So be it. I'm really only there for the money anyway.
Final fun hand. The old guy was hanging onto an shortstack for a very long time. It was pretty much all-in or fold for him for a while, but I guess he worked up his stack enough so that at the 150/300 level, he raised to 900 but still had chips behind him. It folded to me in the SB with A9o. Unfortunately, I thought the old guy was all-in, so I decided to call expecting to have my expenses capped for 5 community cards. The BB folded and I threw my hand out face-up. "OH! He's not all-in!" someone at the table said. FUCK!
Now, at the beginning of the tourney, the tournament director announced that if you intentionally expose your cards, its a dead hand. I didn't want to deal with any bickering, so I insisted we get the floor immediately for a ruling. I figured my hand was dead, but someone else said I just had to play face-up, since the old guy and I were the only two players left in the hand when I exposed my cards.
The floor came over and I explained the situation. "I thought he was all-in, so when I called, I turned my cards face-up." The old guy chimed in, "Now, now. Let's be honest here. That's not what happened. You threw your cards in." Fucking angle shooting fuck! "Are you serious?," I protested, "Are you trying to angle shoot on me?! You know that wasn't a muck." I was just shaking my head, incredulous at this ridiculous man.
The floor ruled: "The hand plays on with the hand exposed." The decision was made, but the old man got pissy again. By then, I had turned my cards face down. "Hey! You can't leave your cards like that! They're exposed!" I was shocked again. "Yeah, guy. You caught me. I'm so clever. I thought you already forgot my A9o already. I tell you what," I held the cards to my brow and pushed it on hard enough to stick for 2 seconds, "How about this?" The guy next to me laughed along with me. This was such nonsense.
The flop was dealt, Q9x. I pushed all-in, noting that he probably had 4.5k behind and I had well over 17k. He grumbled, "This is such bullshit. You are so lucky." He then took 2 minutes before folding. "I would've expected that to have been an easy decision for you. My cards are face-up." Yeah, I had to stick one more jab in.
For the most part, I won the game by making some bold calls. I took out some tough competition with coin-tosses once I had a monster stack, secure in the knowledge that I could suffer a loss if need be. I also took out some major competition by making tough calls only to find out I was dominating. It was an easy tourney for the most part. I just did what came naturally.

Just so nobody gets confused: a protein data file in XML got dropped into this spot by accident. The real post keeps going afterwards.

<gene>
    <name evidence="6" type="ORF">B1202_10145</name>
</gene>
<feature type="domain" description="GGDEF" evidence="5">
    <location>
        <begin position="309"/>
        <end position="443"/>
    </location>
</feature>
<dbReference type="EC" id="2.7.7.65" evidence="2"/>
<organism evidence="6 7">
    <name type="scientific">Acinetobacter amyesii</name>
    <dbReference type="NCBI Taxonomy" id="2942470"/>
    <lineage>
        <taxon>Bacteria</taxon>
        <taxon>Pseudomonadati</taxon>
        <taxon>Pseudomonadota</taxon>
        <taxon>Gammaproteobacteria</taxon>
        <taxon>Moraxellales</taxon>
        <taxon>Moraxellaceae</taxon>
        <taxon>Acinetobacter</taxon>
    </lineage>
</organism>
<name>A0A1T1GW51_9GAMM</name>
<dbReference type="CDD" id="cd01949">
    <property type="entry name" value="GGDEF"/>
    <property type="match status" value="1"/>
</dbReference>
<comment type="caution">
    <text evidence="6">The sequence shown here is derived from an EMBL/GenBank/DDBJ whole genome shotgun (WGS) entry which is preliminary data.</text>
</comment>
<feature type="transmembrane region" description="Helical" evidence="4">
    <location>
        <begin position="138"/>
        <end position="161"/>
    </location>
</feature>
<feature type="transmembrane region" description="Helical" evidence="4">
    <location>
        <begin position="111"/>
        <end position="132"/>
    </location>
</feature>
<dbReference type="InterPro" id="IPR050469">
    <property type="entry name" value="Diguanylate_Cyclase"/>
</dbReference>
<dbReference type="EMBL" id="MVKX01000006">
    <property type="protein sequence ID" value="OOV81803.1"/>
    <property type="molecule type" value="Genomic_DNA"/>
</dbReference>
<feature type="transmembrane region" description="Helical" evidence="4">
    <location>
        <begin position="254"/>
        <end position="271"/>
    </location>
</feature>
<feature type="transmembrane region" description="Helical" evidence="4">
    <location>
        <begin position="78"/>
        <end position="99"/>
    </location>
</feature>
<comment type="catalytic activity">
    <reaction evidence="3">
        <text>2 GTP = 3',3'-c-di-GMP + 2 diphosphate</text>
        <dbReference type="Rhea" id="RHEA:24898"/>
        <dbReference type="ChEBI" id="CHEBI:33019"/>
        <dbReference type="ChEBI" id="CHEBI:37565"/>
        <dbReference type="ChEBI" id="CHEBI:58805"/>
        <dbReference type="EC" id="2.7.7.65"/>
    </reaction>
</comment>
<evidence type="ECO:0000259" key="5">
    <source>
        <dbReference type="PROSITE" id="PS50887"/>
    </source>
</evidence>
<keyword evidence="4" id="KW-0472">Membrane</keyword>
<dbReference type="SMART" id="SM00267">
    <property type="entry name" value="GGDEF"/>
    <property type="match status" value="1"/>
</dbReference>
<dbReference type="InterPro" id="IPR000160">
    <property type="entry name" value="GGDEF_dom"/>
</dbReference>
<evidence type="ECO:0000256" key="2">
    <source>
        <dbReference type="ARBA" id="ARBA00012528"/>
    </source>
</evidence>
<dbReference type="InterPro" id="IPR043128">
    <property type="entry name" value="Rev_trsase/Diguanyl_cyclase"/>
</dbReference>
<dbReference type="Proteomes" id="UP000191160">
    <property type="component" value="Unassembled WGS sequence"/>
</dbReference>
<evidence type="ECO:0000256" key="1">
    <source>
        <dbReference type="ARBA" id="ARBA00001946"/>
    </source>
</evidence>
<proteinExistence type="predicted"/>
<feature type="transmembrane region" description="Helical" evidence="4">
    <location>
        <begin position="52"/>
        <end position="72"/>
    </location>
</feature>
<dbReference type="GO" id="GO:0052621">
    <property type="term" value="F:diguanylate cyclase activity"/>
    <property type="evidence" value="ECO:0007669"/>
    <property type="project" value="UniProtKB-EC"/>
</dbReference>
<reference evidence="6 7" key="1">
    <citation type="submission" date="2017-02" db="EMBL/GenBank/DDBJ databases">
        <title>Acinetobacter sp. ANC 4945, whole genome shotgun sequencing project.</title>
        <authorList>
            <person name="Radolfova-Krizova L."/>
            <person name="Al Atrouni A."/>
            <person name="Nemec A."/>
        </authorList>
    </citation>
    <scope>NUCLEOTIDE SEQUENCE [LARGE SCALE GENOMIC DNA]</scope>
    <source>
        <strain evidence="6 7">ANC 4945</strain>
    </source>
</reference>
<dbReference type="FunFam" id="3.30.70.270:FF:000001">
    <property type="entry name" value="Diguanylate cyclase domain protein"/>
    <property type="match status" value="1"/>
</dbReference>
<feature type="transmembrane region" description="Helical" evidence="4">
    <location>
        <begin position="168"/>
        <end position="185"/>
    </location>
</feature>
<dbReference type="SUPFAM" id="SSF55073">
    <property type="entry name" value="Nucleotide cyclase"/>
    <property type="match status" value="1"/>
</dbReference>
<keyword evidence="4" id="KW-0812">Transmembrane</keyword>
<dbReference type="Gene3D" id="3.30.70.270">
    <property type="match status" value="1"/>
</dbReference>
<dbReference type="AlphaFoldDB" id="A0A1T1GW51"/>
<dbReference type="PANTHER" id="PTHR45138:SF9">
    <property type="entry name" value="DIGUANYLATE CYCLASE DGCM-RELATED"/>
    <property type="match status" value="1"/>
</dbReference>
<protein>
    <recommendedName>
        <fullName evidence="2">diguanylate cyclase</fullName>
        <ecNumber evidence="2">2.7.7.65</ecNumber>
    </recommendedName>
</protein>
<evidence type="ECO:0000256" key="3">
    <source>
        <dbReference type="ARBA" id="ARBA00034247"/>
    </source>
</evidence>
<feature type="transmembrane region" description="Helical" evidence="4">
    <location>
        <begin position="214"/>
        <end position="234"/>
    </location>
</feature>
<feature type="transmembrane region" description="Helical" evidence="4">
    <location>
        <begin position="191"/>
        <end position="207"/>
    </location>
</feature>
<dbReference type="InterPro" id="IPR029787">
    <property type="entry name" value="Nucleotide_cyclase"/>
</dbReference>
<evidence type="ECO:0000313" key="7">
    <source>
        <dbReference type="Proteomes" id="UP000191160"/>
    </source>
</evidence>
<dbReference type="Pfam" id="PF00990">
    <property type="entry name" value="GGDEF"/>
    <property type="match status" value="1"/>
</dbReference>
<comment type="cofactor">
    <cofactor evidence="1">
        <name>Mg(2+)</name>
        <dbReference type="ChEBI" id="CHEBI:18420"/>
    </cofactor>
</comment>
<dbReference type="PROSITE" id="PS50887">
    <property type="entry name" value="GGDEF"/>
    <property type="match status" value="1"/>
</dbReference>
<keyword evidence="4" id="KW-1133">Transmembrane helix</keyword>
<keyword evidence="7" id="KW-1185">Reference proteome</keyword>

When we were down to 3, I was about even with one player, and the third player had probably less than half of our stacks. Even so, the blinds were not astronomical, so there was a lot of play left and there were only two spots paying. The deal was reached to ensure me a good profit, just short of $500. Next time, though, I think I'm going to play it out. Out of my 6 wins at Tuna Club (out of 11 attempts this year...I'm over .500!), most were via chop. I believe in the art of the deal. There are definitely times where you can win more with negotiation then you are otherwise entitled to. But I need to actually finish out a tournament. That's a pretty nice goal to have, though.
Just to recap: Tuna is my bitch.
Until next time, make mine poker!
posted by Jordan @ 8:44 PM,
- At 11:12 PM, The Poker Meister said...
Dang! You clean house at the Tuna Club on a regular basis. How does one go about finding these underground clubs? I'm in the DC area and - for the life of me - I can't find anything! I would love to play live more often...
- At 7:46 AM, PokerLaz said...
From a new reader, and novice player, all I can say is that whilst I'm really enjoying reading your blog, I hope I don't bump into you at the felts!
- At 9:53 AM, BLAARGH! said...
>>>Just to recap: Tuna is my bitch.
You do realize you've just jinxed yourself for like, the next 100 years, right?
- At 11:04 AM, HighOnPoker said...
Meister, I found Tuna through a home game. If you can find enough home games, you'll eventually meet someone with connections to an underground room. That said, underground rooms are not all that they are cracked up to be. The rake is usually higher than in a casino, the players are generally better or at least more aggressive, and there is always the chance of robbery or a police raid. But if you want to meet up at AC some time, let me know.
PokerLaz, thanks for the comment. I always appreciate hearing from new readers.
BLAARGH!!!, let's be real. The way I'm ripping it up at Tuna, I'll need a lot more than one jinx to be taken down.